How faceted search engines work

Posted on 12, Mar 2014

The key feature of many implementations of faceted search is that complex queries can be performed with a simple search term followed by a few mouse clicks. Queries themselves are hidden from the users; search for "shoes" on ebay and the results are automatically faceted on categories such as gender, brand, and style for example. After a few clicks you have performed a complex query on the database without knowing it; more importantly however, you have probably found what you have been looking for using somewhat natural language.

Input data

Faceted search requires documents with metadata attached to them; nuggets of information that orient the document within the collection of documents.. The Reuters 21578 test collection is a good example to start off with (a JSON formatted version can be found here ). If we look at a sample record (a document with metadata):

  "19001" : {
    "body" : "Gulf and Western Inc's <GW> Paramount\nPictures Corp division said its movie \"Beverly Hills Cop II\"\nhas topped the 100 mln dlr mark at the box office on the 29th\nday of its North American release.\nParamount said the the movie has become the fastest movie\nto hit the 100 mln dlr mark with an \"R\" rating, which means\nthat anyone under 17 must be accompanied by their parents.\nReuter\n\u0003",
  "date":"18-JUN-1987 18:46:13.14",

We can see that the actual document of interest is the "body" , everything else is metadata. If we search for "paramount", we would expect results facted on places = [usa, ...] and title = [beverly hills cop, box office, ...] for example. Of course, extracting "beverly hills cop" and "box office" from the title as related strings will be non-trivial for a toy facted search engine; more likely we would end up with the results facted on title = [beverly, hills, cop, box, office, ...] .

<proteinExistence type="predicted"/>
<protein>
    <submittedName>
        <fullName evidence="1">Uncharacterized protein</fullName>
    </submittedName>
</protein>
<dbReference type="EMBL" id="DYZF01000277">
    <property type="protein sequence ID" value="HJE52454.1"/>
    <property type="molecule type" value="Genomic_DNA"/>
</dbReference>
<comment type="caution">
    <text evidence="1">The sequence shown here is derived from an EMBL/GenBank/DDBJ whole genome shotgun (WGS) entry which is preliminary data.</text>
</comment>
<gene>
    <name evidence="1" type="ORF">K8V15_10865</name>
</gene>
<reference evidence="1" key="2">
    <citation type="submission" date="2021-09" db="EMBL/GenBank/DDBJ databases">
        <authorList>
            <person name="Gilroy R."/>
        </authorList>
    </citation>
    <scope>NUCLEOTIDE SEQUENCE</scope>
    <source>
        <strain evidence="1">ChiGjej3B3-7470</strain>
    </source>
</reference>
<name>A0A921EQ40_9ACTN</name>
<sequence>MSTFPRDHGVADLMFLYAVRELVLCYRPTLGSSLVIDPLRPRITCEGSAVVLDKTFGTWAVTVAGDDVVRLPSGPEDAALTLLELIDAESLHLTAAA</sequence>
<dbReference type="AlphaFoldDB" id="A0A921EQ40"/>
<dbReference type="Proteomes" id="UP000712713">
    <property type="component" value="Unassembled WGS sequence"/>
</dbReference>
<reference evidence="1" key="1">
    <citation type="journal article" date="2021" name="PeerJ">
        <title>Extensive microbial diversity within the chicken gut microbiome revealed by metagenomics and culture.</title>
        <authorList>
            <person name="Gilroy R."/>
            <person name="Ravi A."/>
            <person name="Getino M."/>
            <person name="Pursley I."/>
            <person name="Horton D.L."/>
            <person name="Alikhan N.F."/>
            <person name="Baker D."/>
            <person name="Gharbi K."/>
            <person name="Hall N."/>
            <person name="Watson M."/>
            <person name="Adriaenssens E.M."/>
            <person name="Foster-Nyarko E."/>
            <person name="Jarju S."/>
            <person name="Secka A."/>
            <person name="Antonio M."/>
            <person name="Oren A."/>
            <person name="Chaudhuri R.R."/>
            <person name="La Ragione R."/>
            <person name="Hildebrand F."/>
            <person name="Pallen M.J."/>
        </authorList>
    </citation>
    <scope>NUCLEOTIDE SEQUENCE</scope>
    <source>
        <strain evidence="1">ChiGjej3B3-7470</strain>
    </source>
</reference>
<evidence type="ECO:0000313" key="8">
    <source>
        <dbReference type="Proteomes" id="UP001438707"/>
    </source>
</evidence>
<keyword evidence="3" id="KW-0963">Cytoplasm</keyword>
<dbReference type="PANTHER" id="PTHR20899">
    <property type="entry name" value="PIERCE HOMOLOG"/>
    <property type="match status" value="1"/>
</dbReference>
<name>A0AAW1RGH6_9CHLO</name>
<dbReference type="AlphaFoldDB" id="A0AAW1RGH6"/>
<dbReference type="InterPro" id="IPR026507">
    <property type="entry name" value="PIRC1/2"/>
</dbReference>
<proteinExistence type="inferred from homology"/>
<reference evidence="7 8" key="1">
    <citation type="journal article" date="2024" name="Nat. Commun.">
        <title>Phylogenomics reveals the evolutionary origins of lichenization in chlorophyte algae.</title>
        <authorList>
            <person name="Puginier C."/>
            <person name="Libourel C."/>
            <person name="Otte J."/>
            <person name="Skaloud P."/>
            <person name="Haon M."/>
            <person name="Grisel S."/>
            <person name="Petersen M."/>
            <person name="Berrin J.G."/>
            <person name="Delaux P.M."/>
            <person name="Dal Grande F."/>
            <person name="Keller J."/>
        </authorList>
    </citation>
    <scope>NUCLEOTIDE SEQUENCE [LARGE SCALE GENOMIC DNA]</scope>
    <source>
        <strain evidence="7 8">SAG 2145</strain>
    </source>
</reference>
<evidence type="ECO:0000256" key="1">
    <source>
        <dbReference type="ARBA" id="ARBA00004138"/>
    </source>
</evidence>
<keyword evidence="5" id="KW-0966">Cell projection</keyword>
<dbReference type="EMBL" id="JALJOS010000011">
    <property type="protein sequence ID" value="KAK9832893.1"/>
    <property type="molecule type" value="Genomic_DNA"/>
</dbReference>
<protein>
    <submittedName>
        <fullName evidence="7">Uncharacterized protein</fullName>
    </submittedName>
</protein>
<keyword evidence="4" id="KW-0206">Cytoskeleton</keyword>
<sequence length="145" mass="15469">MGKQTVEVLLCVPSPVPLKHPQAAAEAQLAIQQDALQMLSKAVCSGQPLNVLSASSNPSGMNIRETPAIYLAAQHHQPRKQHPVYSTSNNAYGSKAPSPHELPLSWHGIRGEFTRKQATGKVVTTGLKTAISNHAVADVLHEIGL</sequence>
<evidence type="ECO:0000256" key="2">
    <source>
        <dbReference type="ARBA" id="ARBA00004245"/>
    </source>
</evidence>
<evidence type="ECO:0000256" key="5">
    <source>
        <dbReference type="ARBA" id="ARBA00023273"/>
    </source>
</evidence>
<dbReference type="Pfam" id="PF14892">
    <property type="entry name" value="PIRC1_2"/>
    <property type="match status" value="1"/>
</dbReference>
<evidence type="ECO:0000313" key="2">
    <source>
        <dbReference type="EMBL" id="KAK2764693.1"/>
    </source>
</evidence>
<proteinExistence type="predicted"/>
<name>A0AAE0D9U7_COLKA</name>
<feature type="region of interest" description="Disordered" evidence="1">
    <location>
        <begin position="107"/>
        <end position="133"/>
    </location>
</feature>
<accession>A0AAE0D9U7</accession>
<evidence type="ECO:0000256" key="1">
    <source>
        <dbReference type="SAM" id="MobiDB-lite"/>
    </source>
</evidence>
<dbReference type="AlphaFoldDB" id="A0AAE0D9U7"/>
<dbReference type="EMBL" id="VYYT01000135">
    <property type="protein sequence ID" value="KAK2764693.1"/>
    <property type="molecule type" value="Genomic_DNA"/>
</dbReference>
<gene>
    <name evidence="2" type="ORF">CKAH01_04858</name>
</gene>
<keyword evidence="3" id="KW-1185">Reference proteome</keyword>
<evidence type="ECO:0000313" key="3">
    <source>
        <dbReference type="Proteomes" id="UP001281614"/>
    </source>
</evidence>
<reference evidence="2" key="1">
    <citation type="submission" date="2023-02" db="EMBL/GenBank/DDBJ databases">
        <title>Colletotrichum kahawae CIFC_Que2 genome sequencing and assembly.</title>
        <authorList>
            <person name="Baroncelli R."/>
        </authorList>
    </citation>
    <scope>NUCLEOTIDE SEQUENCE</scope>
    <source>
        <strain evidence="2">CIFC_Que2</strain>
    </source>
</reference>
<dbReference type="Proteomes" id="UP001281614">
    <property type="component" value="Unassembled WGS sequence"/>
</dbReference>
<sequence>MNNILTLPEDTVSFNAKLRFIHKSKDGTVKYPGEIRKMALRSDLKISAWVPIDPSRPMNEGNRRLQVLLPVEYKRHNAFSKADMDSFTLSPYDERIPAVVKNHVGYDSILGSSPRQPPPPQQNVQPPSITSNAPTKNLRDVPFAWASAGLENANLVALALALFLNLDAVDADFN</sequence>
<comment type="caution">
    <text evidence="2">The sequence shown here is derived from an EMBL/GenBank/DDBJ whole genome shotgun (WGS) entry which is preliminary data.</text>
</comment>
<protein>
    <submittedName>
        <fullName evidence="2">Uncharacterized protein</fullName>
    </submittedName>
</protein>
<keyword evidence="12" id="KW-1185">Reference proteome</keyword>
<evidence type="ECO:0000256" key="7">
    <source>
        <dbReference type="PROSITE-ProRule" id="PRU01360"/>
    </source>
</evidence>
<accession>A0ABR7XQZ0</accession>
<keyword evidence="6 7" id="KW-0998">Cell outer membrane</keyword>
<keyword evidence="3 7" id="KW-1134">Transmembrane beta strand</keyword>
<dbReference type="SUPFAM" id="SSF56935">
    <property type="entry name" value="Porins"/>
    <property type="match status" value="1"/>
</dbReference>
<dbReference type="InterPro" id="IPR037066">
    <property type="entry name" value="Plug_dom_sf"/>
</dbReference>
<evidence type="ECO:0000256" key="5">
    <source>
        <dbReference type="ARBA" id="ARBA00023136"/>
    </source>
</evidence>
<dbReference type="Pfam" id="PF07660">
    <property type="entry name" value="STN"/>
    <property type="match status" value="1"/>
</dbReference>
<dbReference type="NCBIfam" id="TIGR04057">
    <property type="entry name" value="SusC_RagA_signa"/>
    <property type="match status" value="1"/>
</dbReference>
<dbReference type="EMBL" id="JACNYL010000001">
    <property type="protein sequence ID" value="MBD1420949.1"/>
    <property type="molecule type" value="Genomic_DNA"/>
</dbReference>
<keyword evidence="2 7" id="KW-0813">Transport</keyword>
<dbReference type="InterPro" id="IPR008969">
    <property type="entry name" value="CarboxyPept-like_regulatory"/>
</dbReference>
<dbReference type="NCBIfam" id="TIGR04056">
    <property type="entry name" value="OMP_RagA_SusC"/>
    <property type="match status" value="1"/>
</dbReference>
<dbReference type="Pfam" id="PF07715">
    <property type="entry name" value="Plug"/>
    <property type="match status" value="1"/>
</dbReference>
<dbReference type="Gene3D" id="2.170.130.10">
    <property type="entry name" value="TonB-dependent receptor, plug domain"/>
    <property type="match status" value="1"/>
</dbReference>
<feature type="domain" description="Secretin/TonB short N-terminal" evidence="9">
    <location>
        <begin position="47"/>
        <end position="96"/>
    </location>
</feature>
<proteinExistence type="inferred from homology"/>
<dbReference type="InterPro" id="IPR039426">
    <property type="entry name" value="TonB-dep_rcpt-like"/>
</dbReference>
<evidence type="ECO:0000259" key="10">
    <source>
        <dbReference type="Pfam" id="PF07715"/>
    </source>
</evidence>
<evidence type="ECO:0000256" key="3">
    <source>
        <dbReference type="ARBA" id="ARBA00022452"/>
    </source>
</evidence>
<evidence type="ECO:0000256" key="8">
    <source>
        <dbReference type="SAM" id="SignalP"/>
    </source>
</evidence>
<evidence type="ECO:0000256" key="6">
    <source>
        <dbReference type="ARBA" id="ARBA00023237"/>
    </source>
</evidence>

For a basic facted search we need three indexes; a forward index, a reverse index, and a facet index. The forward index is a collection of key-value pairs, where the key is unique, and the value is a record. For the reverse index, the key is a word or term such as "paramount", and the value is a list of all unique record identifiers (keys in the forward index) that contain the term. We can limit this to just the document (our "body" in this case) if we want to. Finally, the facet index is an index of indexes where the key is our facet, for example "places", and the value is a reverse index itself In this index the key is a facet focus, for example "usa", and the value is a list of record identifiers that have a facet containing our focus. In Python, we will have something like this:

from collections import defaultdict

forward_index = {}
reverse_index = defaultdict(list)
facet_index = defaultdict(lambda:defaultdict(list))

To populate our indexes we limit the entries in the reverse index to data contained in the targets metadata facets, and we limit the entries in the facet index to facets . Remember, the forward index is comprised of records, and the terms inside a facet we refer to as foci (many focus), which in effect is any term in "body", or "title", etc. Given a populated forward index:

for i, record in forward_index.iteritems():
    for facet, foci in record.iteritems():
        for focus in foci:
            if facet in targets:
            if facet in facets:

Obviously for many records these indexes will become large. For this toy example this is a problem that we shall ignore.

Intersections of sets

Building and understanding the indexes is the hard part; querying them given some search terms and target facets is simply calculating the intersections of some sets. To get the primary hits given a search term and a facet-foci pair:

term_hits = set(reverse_index[term])
facet_hits = set(facet_index[facet][foci])

hits = term_hits.intersection(facet_hits)

One can get fancy with multiple search terms and facets, however it is simply more searching of the indexes, and intersecting of sets.

Showing the facets

The user will want to see how these hits relate to each other given their membership to various facets and foci. We can count these memberships like this:

facets = defaultdict(lambda:defaultdict(lambda:0))

for hit in hits:
    for facet, foci in index[hit].iteritems():
        for focus in foci:
            facets[facet][focus] += 1

That is all there is to a very basic faceted search.

Copyright, Christopher Poole 2008-2016.